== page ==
Yes it is proven: Blocks can disappear

One or more blocks in the blood vessels supplying the heart muscle is known as coronary artery disease. Severe coronary artery disease is the culprit in the majority of heart attacks. It is a combination of cholesterol deposits and blood clots in the inner lining of the blood vessels that usually prevents blood flow and causes heart muscle damage. As soon as someone is diagnosed with a heart attack, the emergency medical team rushes to give intravenous medications to stop the blood clot from growing and takes immediate steps to restore the blood flow through a stent procedure or surgery. While this often saves heart muscle as well as lives, a long-term approach to disease management is equally important. Let us see why.

The most common question that our patients ask us is “will the blocks inside my coronaries go away or are they permanent?” The answer to that is “yes it’s proven that blocks inside coronaries can disappear with time but here is what you need to know…”

  • Coronary blocks get formed over a period of months to years, so it takes time to regress and disappear
  • The younger the person the more likely that the blocks will regress
  • Hardened blocks due to calcium deposits are less likely to regress
  • Most importantly, intensive lifestyle modification in combination with cardio-protective drugs has been proven to cause regression and disappearance of blocks

Smoking cessation, regular exercise, a heart-healthy diet, stress management, health education and counseling are all part of the disease reversal strategy in a cardiac rehabilitation program. While strong evidence is available to support this phenomenon of coronary artery disease regression from developed countries, we are the first to have published our experience on Indian patients recently (https://www.ncbi.nlm.nih.gov/pubmed/27133332).

How a coronary block develops. (1) normal blood flow (2) reduced blood flow due to fatty deposits (3) complete block due to rupture of fatty deposit combined with a blood clot

Take home message 1: Never too old

If you are a senior citizen reading this post, you are probably wondering if disease regression is possible in your age group. While younger men and women have a higher likelihood of disease reversal, it has been proven beyond doubt that intensive lifestyle modification has benefits in all age groups. It can halt the growth of the coronary blocks and aid in the development of newer blood vessels or ‘natural by-passes’ to compensate for the reduced blood flow.

Take home message 2: Never too young

The latest guidelines for the prevention of cardiovascular disease conclude that a healthy lifestyle should be adopted as early as from the age of 5 years. So if you have young children or are a young adult thinking of starting a family, it is important to keep in mind that healthy lifestyle behaviors have to be incorporated in your everyday living rather than on an occasional basis.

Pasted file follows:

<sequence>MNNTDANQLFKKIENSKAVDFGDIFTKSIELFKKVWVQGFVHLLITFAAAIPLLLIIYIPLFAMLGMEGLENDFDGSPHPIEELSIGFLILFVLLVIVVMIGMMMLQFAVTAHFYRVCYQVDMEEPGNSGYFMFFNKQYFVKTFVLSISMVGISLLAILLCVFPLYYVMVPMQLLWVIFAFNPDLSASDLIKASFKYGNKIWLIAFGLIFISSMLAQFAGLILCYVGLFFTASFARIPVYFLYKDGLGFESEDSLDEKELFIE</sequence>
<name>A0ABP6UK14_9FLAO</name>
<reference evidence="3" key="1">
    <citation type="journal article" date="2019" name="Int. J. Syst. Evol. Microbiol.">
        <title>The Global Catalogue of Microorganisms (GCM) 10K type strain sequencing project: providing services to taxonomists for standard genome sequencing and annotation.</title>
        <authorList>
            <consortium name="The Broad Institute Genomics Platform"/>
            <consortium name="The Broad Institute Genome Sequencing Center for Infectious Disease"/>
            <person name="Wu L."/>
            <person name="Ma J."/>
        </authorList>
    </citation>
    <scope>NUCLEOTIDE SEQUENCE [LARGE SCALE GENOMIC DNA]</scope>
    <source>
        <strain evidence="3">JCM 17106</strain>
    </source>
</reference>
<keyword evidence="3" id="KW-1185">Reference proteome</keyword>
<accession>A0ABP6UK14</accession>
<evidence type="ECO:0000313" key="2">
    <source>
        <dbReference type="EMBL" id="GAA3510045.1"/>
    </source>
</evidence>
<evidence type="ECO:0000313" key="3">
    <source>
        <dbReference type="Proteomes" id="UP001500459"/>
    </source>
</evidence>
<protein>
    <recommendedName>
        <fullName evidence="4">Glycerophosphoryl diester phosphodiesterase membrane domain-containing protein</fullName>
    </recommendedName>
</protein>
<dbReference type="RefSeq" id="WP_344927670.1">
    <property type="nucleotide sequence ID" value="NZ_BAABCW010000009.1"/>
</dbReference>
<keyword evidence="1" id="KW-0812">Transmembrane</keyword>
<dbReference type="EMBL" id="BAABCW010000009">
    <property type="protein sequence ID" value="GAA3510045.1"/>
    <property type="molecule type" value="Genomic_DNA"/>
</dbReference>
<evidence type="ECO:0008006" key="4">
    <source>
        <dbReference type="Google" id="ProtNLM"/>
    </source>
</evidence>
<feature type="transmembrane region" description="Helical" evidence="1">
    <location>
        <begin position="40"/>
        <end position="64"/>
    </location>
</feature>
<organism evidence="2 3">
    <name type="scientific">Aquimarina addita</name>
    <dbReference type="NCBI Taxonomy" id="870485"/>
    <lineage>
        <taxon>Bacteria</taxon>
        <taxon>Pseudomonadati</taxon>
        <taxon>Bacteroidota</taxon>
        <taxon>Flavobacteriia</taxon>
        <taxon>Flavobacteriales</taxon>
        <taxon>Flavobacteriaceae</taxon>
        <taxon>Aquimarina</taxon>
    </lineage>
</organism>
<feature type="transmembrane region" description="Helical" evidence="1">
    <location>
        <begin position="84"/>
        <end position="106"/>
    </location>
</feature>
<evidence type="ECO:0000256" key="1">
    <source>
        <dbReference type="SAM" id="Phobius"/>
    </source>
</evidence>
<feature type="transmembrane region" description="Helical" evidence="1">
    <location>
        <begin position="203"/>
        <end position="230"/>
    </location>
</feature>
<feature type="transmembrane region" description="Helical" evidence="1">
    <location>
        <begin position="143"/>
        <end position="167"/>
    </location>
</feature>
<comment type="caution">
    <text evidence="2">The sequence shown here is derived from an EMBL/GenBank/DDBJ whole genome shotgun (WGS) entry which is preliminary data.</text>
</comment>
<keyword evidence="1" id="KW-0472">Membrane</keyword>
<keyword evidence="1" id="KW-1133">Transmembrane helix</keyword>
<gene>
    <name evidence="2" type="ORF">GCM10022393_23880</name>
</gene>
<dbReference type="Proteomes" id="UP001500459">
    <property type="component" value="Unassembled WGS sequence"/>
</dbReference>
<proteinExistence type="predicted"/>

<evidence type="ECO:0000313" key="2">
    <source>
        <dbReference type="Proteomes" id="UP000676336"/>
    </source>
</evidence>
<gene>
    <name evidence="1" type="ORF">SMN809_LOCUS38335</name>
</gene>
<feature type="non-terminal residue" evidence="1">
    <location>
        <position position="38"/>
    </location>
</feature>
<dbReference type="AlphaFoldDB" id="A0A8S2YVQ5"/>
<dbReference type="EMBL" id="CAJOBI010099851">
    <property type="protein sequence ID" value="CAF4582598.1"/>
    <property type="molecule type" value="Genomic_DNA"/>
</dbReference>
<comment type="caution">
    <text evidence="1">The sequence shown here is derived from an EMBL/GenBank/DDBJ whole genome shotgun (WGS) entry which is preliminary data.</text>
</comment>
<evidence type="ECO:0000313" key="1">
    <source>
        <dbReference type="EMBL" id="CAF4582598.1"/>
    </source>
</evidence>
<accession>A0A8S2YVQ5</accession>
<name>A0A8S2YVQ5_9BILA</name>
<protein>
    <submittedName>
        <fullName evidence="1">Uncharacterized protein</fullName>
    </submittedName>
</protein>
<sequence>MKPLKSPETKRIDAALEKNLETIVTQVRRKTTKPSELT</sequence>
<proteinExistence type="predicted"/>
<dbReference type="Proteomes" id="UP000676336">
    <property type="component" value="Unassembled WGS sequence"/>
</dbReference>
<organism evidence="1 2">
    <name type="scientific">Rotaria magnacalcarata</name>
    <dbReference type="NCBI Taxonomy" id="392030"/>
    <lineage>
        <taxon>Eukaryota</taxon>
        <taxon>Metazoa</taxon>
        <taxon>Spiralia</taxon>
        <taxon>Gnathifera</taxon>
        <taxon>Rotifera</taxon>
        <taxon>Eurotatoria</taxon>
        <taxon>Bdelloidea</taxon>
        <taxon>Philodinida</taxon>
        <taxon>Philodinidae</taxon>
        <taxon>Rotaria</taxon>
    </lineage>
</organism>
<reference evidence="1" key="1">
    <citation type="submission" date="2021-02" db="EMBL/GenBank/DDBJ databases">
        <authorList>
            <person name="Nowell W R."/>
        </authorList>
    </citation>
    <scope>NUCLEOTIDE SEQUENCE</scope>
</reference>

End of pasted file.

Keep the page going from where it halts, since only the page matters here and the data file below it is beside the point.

Move ahead with Heart Failure

Heart failure, a growing medical threat across the globe, not only affects the heart but also the functioning of all the body parts. Individuals with heart failure often face various challenges in their day-to-day life like tiredness and exhaustion, shortness of breath, physical weakness, water logging in the body, frequent infections and mental depression. While it may be very frustrating for the affected person and the caregivers to try to overcome the disease, some simple lifestyle measures actually go a long way in improving the quality of life.

In this post, we would like to share with you the heart-warming story of Mr.S, an 84-year old gentleman, who is currently undergoing cardiac rehabilitation with us.

Mr. S is a retired LIC employee . He has had a medical history of diabetes, hypertension, heart attack, chronic kidney disease and heart failure (ejection fraction 40%). He was taking several medicines to keep his illnesses under control. He lived with his family which included his wife, son, daughter-in-law and grandchildren.

Right after our first interaction with Mr. S, we understood that he had multiple health issues and needed individual attention from the rehab team. His main complaints were breathlessness during physical activity, generalized weakness and inability to lead a normal life. He used a walking stick for support and was unable to climb even a few steps. His ambition was to be able to walk at least a kilometer without any hindrance and difficulties.

After ascertaining that Mr. S’s condition was stable, we started him on a personalized cardiac rehab program comprising of supervised exercise, health education, counseling and dietary advice. He visited our rehab centre two times a week and followed our advice for home exercising on the other days. The exercise sessions were very short to begin with. It consisted of a prolonged warm-up period followed by simple exercises like on-the-spot marching with support, and stepping up and down a step a few times, and some cool-down stretches. He needed frequent rests which we allowed.